―Alan Sager, professor of health law, policy and management at the Boston University School of Public Health
Unplanned pregnancy will rise
Although nearly half of pregnancies are unintended, according to the Guttmacher Institute, the United States has made massive gains in reducing teenage pregnancy in recent years, hitting a record low of 22 births per 1,000 teens ages 15 to 19 in 2015, according to the CDC.
Although public health experts can’t completely explain the decline, evidence suggests teens abstaining from sexual activity and using birth control when they do have sex have driven down the teen birth rate. Without reliable access to affordable or even free birth control, many women will no longer be able to effectively prevent pregnancy.
The House bill would allow states to roll back the Obamacare provision for free birth control. It would also prevent Medicaid funds from being used at Planned Parenthood clinics, even for contraceptive services.
“More women may come to me with an unplanned pregnancy because they can no longer afford their birth control without insurance.”
―Dr. Kristyn Brandi, OB/GYN at Boston Medical Center
The opioid epidemic will worsen
Of the 14 million Americans poised to lose insurance, about 420,000 will have diagnosable problems with opioid use. Losing health insurance would mean not being able to afford medication-assisted treatments for opioid addiction, such as buprenorphine, Dr. Peter Friedmann, associate dean for research at the University of Massachusetts Medical School and chief research officer at the nonprofit Baystate Health, noted in an article published in the New England Journal of Medicine in March.
Unaffordable opioid treatments would hit rural areas the hardest, since, as Friedmann points out, the 15 counties with the highest opioid overdose mortality in 2015 were predominantly rural areas in Kentucky and West Virginia.
And since both states opted to expand Medicaid, reversing that insurance expansion could strip tens of thousands of rural Americans of medication-assisted treatment coverage.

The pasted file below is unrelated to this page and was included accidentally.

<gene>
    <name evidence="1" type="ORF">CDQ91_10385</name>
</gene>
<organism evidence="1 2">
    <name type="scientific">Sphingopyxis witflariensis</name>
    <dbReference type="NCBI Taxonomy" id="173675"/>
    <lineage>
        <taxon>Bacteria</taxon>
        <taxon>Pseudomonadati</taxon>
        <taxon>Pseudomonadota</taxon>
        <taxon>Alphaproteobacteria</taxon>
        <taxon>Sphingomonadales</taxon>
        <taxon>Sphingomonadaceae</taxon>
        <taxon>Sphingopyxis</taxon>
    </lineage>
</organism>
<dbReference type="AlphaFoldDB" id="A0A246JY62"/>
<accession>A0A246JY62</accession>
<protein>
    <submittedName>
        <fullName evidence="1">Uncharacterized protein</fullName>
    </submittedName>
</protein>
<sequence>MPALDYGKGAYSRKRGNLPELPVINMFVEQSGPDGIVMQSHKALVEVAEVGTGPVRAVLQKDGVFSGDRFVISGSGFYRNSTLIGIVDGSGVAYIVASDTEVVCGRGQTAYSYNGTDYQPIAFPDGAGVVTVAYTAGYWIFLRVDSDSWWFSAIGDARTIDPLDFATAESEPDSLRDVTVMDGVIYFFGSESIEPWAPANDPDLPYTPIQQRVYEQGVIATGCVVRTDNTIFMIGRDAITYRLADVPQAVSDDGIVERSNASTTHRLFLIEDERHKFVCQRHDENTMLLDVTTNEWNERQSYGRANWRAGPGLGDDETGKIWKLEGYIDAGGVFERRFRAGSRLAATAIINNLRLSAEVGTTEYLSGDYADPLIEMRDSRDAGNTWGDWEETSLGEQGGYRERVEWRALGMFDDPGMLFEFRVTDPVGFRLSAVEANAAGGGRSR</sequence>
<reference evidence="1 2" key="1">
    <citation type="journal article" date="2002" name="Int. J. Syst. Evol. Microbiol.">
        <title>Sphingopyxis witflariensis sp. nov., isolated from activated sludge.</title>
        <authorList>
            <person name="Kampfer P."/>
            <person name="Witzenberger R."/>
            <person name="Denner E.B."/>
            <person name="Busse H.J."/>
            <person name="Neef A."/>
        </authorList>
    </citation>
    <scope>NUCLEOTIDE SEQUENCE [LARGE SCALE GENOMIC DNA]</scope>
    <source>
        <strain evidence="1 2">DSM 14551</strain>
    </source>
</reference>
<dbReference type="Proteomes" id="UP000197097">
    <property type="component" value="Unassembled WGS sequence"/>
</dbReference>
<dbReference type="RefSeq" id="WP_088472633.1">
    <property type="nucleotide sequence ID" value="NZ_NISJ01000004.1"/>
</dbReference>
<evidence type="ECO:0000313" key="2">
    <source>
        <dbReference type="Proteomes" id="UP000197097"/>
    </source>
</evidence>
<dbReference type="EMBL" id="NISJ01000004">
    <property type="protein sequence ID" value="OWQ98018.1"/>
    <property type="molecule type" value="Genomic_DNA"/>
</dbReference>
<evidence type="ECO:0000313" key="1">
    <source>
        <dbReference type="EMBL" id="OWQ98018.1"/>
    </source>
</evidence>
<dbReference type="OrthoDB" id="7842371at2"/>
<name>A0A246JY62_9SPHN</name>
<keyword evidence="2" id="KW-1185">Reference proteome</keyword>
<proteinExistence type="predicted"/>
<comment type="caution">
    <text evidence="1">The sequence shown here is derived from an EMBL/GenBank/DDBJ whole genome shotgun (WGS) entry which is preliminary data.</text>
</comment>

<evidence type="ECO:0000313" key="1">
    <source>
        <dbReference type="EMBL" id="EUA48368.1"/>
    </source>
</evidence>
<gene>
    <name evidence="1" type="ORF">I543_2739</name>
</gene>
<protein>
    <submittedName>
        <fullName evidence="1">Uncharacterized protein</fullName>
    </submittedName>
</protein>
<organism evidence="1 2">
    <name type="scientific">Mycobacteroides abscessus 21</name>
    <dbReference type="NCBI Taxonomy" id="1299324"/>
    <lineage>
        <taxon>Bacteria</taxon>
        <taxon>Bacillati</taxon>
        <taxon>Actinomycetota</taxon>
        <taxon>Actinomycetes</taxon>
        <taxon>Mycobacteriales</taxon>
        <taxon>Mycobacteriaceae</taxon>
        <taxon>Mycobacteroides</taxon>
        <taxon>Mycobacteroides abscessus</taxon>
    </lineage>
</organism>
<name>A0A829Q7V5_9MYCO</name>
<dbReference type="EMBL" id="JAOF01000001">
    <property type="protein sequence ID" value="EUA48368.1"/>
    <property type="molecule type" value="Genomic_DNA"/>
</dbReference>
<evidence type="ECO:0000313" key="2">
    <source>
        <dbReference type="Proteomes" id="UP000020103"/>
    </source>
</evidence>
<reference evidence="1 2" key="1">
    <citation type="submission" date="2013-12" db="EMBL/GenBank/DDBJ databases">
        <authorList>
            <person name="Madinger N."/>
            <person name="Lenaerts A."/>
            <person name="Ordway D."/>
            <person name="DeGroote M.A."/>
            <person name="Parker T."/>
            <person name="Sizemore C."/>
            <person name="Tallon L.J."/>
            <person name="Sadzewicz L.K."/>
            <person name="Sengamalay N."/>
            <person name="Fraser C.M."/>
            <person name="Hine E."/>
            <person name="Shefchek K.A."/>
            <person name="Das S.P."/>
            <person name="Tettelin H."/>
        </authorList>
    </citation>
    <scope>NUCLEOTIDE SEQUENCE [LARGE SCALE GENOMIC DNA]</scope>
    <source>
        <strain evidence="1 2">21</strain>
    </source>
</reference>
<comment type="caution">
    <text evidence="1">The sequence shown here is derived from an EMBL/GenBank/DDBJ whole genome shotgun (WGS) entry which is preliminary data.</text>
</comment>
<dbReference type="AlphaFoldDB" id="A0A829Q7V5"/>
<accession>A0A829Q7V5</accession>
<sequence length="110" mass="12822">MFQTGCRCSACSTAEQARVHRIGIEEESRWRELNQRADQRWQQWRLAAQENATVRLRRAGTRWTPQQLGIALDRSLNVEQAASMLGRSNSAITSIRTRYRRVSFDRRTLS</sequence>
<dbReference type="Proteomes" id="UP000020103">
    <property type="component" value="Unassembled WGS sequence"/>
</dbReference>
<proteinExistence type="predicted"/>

“This loss of coverage for addiction treatment, an essential health benefit (EHB) under the ACA, as well as reductions in addiction treatment coverage in states that receive EHB waivers, will have devastating consequences for people, families and communities ravaged by the opioid epidemic.”
―Dr. Peter Friedmann, chief research officer at Baystate Health
We’ll lose the progress we’ve made against sepsis
Sepsis, a severe reaction to infection that can lead to tissue damage, organ failure and death, kills about 258,000 Americans per year, making it the ninth leading cause of disease-related death, according to the CDC.
“This will mean less care for fewer people at greater cost.”
It’s also a disease that disproportionately affects adults older than 65 and the uninsured, who have a higher rate of sepsis-related mortality than insured Americans, according to a 2011 study published in the journal Critical Care.
Timely treatment is critical when it comes to saving lives and reducing injury from sepsis, so having access to insurance and, therefore, health care resources, can be the difference between life and death. We’d unfortunately expect to see an increase in sepsis injuries, such as amputation, and death if more people were without health insurance or had no access to health care resources. This would be tragic, as sepsis is a treatable condition when caught early and people receive appropriate treatment.
―Thomas Heymann, executive director of Sepsis Alliance
The rise of unpredictable pre-existing conditions
When new epidemics break out, such as the rise of the Zika virus, it can suddenly change the public health care picture in ways that couldn’t be predicted.
Since the Zika virus wasn’t an issue when the Affordable Care Act was signed in 2010, mothers of children with Zika-related health problems, such as microcephaly, could end up paying more for their kids’ health insurance or even be priced out of coverage altogether under the new plan, Mother Jones reports.
The CDC estimates that having a child with microcephaly (a Zika-related birth defect that can cause babies to have neurological damage and smaller-than-average heads) could translate to up to $10 million in medical care over the course of a child’s lifetime.
Those expensive medical bills could incentivize insurance companies to charge the parents of children with mircrocephaly more for premiums and to penalize them financially should their insurance coverage lapse. For now, the number of families affected by Zika in the U.S. is small. According to the CDC, there were 64 babies born with Zika-related birth defects in the United States as of May 9.
“You’d have to be very careful as the parent of a child to never have a break in coverage.”
―Karen Pollitz, a senior fellow at the Kaiser Family Foundation, told Mother Jones